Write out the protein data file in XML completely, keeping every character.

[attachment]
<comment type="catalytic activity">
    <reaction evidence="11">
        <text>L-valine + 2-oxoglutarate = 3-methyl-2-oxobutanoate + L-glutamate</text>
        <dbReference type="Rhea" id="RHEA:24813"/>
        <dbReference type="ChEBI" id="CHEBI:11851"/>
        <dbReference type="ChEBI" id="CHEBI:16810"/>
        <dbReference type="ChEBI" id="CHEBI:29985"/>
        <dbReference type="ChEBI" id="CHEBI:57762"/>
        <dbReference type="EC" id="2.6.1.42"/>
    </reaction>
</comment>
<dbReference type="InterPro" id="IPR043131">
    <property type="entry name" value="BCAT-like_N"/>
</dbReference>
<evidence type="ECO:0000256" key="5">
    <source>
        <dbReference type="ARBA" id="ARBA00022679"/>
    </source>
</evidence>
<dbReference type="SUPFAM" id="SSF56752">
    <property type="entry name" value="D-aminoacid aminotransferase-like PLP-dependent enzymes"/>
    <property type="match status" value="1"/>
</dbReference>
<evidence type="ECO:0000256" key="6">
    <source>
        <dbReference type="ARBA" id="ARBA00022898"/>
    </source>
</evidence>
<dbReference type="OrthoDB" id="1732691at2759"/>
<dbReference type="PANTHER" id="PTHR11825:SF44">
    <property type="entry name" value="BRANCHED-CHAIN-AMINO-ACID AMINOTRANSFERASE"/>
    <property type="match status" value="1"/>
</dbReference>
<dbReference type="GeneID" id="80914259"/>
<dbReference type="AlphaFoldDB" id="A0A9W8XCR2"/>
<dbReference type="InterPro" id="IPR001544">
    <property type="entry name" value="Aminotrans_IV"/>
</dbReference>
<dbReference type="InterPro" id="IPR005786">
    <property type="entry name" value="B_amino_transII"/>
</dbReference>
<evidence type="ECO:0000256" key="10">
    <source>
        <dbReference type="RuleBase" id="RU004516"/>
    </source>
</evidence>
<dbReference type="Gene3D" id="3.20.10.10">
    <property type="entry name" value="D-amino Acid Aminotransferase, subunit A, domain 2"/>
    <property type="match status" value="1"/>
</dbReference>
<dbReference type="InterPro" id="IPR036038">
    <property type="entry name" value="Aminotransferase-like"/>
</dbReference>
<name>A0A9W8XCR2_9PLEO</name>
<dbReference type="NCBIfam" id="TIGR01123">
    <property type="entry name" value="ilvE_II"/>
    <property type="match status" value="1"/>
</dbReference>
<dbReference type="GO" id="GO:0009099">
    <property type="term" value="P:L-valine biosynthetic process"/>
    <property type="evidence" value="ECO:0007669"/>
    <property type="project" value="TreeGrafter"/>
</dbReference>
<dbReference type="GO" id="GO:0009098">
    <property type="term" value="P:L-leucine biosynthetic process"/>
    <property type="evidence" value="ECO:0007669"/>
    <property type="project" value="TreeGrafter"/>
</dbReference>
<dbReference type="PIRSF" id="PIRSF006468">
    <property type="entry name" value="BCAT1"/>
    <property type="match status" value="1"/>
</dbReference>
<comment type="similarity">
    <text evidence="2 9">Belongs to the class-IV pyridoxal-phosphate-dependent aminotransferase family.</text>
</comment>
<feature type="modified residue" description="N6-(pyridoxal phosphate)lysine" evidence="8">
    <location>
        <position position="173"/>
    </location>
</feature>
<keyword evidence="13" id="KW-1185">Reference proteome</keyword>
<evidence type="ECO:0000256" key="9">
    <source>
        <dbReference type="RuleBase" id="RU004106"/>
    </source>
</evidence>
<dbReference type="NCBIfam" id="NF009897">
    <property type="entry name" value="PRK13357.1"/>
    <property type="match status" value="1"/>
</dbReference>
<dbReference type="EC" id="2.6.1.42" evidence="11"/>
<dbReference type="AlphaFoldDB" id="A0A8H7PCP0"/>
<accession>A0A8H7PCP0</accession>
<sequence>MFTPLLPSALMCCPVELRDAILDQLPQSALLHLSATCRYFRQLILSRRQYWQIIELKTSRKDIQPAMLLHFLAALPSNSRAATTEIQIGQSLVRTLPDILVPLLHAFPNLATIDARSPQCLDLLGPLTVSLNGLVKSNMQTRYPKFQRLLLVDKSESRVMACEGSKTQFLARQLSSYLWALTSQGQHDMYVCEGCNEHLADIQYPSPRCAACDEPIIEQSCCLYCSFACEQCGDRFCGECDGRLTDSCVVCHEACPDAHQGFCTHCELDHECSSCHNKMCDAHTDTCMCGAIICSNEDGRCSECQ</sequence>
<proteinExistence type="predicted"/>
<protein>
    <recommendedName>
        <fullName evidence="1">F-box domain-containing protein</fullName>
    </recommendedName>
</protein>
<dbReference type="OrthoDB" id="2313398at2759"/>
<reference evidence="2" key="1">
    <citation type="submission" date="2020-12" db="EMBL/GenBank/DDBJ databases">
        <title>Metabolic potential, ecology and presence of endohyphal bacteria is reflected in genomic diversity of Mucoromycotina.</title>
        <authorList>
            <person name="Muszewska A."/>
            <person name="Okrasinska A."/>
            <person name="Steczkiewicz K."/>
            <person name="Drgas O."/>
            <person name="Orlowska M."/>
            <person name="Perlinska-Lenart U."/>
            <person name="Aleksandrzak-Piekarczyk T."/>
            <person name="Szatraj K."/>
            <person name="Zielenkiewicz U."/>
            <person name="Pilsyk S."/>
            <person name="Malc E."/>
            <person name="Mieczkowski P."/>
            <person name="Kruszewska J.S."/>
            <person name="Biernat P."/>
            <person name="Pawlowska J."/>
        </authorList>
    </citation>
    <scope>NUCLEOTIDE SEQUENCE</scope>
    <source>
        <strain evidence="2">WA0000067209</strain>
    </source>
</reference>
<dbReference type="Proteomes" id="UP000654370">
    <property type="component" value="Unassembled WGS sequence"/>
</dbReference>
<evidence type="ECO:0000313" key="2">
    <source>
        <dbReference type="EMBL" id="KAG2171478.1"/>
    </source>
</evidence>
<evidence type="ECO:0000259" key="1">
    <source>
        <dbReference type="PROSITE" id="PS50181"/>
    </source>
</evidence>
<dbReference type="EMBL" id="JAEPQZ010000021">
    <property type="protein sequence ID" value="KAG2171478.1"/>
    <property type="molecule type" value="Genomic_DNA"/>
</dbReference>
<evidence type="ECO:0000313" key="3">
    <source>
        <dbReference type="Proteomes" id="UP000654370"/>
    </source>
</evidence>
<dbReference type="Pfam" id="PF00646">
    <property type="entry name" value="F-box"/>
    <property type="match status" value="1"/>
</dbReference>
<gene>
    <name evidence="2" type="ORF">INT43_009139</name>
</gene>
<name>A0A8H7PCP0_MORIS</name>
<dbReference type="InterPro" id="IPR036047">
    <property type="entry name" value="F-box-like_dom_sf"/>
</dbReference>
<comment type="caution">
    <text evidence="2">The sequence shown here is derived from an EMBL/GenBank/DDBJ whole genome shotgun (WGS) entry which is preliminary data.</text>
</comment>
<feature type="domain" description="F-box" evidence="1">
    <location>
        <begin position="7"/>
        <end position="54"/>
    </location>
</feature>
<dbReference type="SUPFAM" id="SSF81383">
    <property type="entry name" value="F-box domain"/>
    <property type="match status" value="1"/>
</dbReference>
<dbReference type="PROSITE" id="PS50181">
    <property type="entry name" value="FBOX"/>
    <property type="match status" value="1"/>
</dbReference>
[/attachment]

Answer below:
<comment type="catalytic activity">
    <reaction evidence="11">
        <text>L-valine + 2-oxoglutarate = 3-methyl-2-oxobutanoate + L-glutamate</text>
        <dbReference type="Rhea" id="RHEA:24813"/>
        <dbReference type="ChEBI" id="CHEBI:11851"/>
        <dbReference type="ChEBI" id="CHEBI:16810"/>
        <dbReference type="ChEBI" id="CHEBI:29985"/>
        <dbReference type="ChEBI" id="CHEBI:57762"/>
        <dbReference type="EC" id="2.6.1.42"/>
    </reaction>
</comment>
<dbReference type="InterPro" id="IPR043131">
    <property type="entry name" value="BCAT-like_N"/>
</dbReference>
<evidence type="ECO:0000256" key="5">
    <source>
        <dbReference type="ARBA" id="ARBA00022679"/>
    </source>
</evidence>
<dbReference type="SUPFAM" id="SSF56752">
    <property type="entry name" value="D-aminoacid aminotransferase-like PLP-dependent enzymes"/>
    <property type="match status" value="1"/>
</dbReference>
<evidence type="ECO:0000256" key="6">
    <source>
        <dbReference type="ARBA" id="ARBA00022898"/>
    </source>
</evidence>
<dbReference type="OrthoDB" id="1732691at2759"/>
<dbReference type="PANTHER" id="PTHR11825:SF44">
    <property type="entry name" value="BRANCHED-CHAIN-AMINO-ACID AMINOTRANSFERASE"/>
    <property type="match status" value="1"/>
</dbReference>
<dbReference type="GeneID" id="80914259"/>
<dbReference type="AlphaFoldDB" id="A0A9W8XCR2"/>
<dbReference type="InterPro" id="IPR001544">
    <property type="entry name" value="Aminotrans_IV"/>
</dbReference>
<dbReference type="InterPro" id="IPR005786">
    <property type="entry name" value="B_amino_transII"/>
</dbReference>
<evidence type="ECO:0000256" key="10">
    <source>
        <dbReference type="RuleBase" id="RU004516"/>
    </source>
</evidence>
<dbReference type="Gene3D" id="3.20.10.10">
    <property type="entry name" value="D-amino Acid Aminotransferase, subunit A, domain 2"/>
    <property type="match status" value="1"/>
</dbReference>
<dbReference type="InterPro" id="IPR036038">
    <property type="entry name" value="Aminotransferase-like"/>
</dbReference>
<name>A0A9W8XCR2_9PLEO</name>
<dbReference type="NCBIfam" id="TIGR01123">
    <property type="entry name" value="ilvE_II"/>
    <property type="match status" value="1"/>
</dbReference>
<dbReference type="GO" id="GO:0009099">
    <property type="term" value="P:L-valine biosynthetic process"/>
    <property type="evidence" value="ECO:0007669"/>
    <property type="project" value="TreeGrafter"/>
</dbReference>
<dbReference type="GO" id="GO:0009098">
    <property type="term" value="P:L-leucine biosynthetic process"/>
    <property type="evidence" value="ECO:0007669"/>
    <property type="project" value="TreeGrafter"/>
</dbReference>
<dbReference type="PIRSF" id="PIRSF006468">
    <property type="entry name" value="BCAT1"/>
    <property type="match status" value="1"/>
</dbReference>
<comment type="similarity">
    <text evidence="2 9">Belongs to the class-IV pyridoxal-phosphate-dependent aminotransferase family.</text>
</comment>
<feature type="modified residue" description="N6-(pyridoxal phosphate)lysine" evidence="8">
    <location>
        <position position="173"/>
    </location>
</feature>
<keyword evidence="13" id="KW-1185">Reference proteome</keyword>
<evidence type="ECO:0000256" key="9">
    <source>
        <dbReference type="RuleBase" id="RU004106"/>
    </source>
</evidence>
<dbReference type="NCBIfam" id="NF009897">
    <property type="entry name" value="PRK13357.1"/>
    <property type="match status" value="1"/>
</dbReference>
<dbReference type="EC" id="2.6.1.42" evidence="11"/>
<dbReference type="AlphaFoldDB" id="A0A8H7PCP0"/>
<accession>A0A8H7PCP0</accession>
<sequence>MFTPLLPSALMCCPVELRDAILDQLPQSALLHLSATCRYFRQLILSRRQYWQIIELKTSRKDIQPAMLLHFLAALPSNSRAATTEIQIGQSLVRTLPDILVPLLHAFPNLATIDARSPQCLDLLGPLTVSLNGLVKSNMQTRYPKFQRLLLVDKSESRVMACEGSKTQFLARQLSSYLWALTSQGQHDMYVCEGCNEHLADIQYPSPRCAACDEPIIEQSCCLYCSFACEQCGDRFCGECDGRLTDSCVVCHEACPDAHQGFCTHCELDHECSSCHNKMCDAHTDTCMCGAIICSNEDGRCSECQ</sequence>
<proteinExistence type="predicted"/>
<protein>
    <recommendedName>
        <fullName evidence="1">F-box domain-containing protein</fullName>
    </recommendedName>
</protein>
<dbReference type="OrthoDB" id="2313398at2759"/>
<reference evidence="2" key="1">
    <citation type="submission" date="2020-12" db="EMBL/GenBank/DDBJ databases">
        <title>Metabolic potential, ecology and presence of endohyphal bacteria is reflected in genomic diversity of Mucoromycotina.</title>
        <authorList>
            <person name="Muszewska A."/>
            <person name="Okrasinska A."/>
            <person name="Steczkiewicz K."/>
            <person name="Drgas O."/>
            <person name="Orlowska M."/>
            <person name="Perlinska-Lenart U."/>
            <person name="Aleksandrzak-Piekarczyk T."/>
            <person name="Szatraj K."/>
            <person name="Zielenkiewicz U."/>
            <person name="Pilsyk S."/>
            <person name="Malc E."/>
            <person name="Mieczkowski P."/>
            <person name="Kruszewska J.S."/>
            <person name="Biernat P."/>
            <person name="Pawlowska J."/>
        </authorList>
    </citation>
    <scope>NUCLEOTIDE SEQUENCE</scope>
    <source>
        <strain evidence="2">WA0000067209</strain>
    </source>
</reference>
<dbReference type="Proteomes" id="UP000654370">
    <property type="component" value="Unassembled WGS sequence"/>
</dbReference>
<evidence type="ECO:0000313" key="2">
    <source>
        <dbReference type="EMBL" id="KAG2171478.1"/>
    </source>
</evidence>
<evidence type="ECO:0000259" key="1">
    <source>
        <dbReference type="PROSITE" id="PS50181"/>
    </source>
</evidence>
<dbReference type="EMBL" id="JAEPQZ010000021">
    <property type="protein sequence ID" value="KAG2171478.1"/>
    <property type="molecule type" value="Genomic_DNA"/>
</dbReference>
<evidence type="ECO:0000313" key="3">
    <source>
        <dbReference type="Proteomes" id="UP000654370"/>
    </source>
</evidence>
<dbReference type="Pfam" id="PF00646">
    <property type="entry name" value="F-box"/>
    <property type="match status" value="1"/>
</dbReference>
<gene>
    <name evidence="2" type="ORF">INT43_009139</name>
</gene>
<name>A0A8H7PCP0_MORIS</name>
<dbReference type="InterPro" id="IPR036047">
    <property type="entry name" value="F-box-like_dom_sf"/>
</dbReference>
<comment type="caution">
    <text evidence="2">The sequence shown here is derived from an EMBL/GenBank/DDBJ whole genome shotgun (WGS) entry which is preliminary data.</text>
</comment>
<feature type="domain" description="F-box" evidence="1">
    <location>
        <begin position="7"/>
        <end position="54"/>
    </location>
</feature>
<dbReference type="SUPFAM" id="SSF81383">
    <property type="entry name" value="F-box domain"/>
    <property type="match status" value="1"/>
</dbReference>
<dbReference type="PROSITE" id="PS50181">
    <property type="entry name" value="FBOX"/>
    <property type="match status" value="1"/>
</dbReference>